In terms of the estimated magnitude of the musculoskeletal disorders (MSDs), the 1988 National Health Interview Survey found a prevalence of almost 15% for the U.S. population (Lawrence et al., 1998), which stayed relatively constant at 13.9% for the 1995 survey (Praemer et al., 1999). However, the Social Security Supplemental Security Income survey of 1998 did indicate a noticeable increase in prevalence with age, 16.9% for those 50-59 years of age and 23.9% for those 60-65 years of age. In terms of upper limb MSDs, the 1988 National Health Interview Survey found a prevalence of 9.4% in the hand or wrist, with 1.5% being speci cally carpal tunnel syndrome and 0.4% being tendinitis (Tanaka et al., 1995). Interestingly when based on reported symptoms, the prevalence for carpal tunnel syndrome can be as high as 14.4%, but when referred for a clinical diagnosis the prevalence drops to 2.7% (Atroshi et al., 1999). A historical trend in MSDs is provided by the Occupational Safety and Health Administration in the Form 300 data. The number of cases labeled “disorders associated with repeated trauma” was relatively steady from 1976 to 1982 at around 22,000, then increased sharply to 332,100 by 1994, at which point there was a gradual reduction to 246,700 by 1999. This recent decline was speculated to have occurred as a result of a better recognition of such MSDs and the implementation of industrial health and safety programs (Conway and Svenson, 1998).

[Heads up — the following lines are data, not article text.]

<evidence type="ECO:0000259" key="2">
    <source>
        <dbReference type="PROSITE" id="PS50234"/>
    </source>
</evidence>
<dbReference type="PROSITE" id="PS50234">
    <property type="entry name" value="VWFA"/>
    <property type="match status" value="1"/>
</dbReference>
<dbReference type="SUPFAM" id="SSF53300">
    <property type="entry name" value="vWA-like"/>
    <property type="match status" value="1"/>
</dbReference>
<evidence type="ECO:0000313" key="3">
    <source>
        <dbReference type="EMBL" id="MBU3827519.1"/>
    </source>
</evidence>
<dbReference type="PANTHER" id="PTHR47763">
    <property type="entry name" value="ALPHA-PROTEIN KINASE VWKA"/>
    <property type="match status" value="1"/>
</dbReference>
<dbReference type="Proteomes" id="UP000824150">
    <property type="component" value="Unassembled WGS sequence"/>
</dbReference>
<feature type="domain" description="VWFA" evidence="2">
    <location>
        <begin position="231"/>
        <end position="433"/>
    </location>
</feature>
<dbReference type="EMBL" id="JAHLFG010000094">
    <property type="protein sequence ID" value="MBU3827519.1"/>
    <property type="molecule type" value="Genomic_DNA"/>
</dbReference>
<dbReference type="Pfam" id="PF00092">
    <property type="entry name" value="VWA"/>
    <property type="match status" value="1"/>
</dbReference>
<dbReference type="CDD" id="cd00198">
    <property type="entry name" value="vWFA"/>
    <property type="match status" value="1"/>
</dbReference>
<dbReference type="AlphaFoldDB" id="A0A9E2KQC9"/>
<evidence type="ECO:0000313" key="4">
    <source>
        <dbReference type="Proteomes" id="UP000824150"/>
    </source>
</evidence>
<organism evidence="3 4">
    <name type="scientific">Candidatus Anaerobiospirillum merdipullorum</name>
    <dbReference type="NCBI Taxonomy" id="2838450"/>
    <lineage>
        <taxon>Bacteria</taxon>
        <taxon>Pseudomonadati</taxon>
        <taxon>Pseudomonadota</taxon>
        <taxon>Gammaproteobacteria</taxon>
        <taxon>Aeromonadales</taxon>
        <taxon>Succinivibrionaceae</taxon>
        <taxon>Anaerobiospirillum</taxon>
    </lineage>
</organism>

|Original language||English (US)|
|Title of host publication||Ergonomics for Rehabilitation Professionals|
|Number of pages||39|
|Publication status||Published - Jan 1 2009|
All Science Journal Classification (ASJC) codes
- Biochemistry, Genetics and Molecular Biology(all)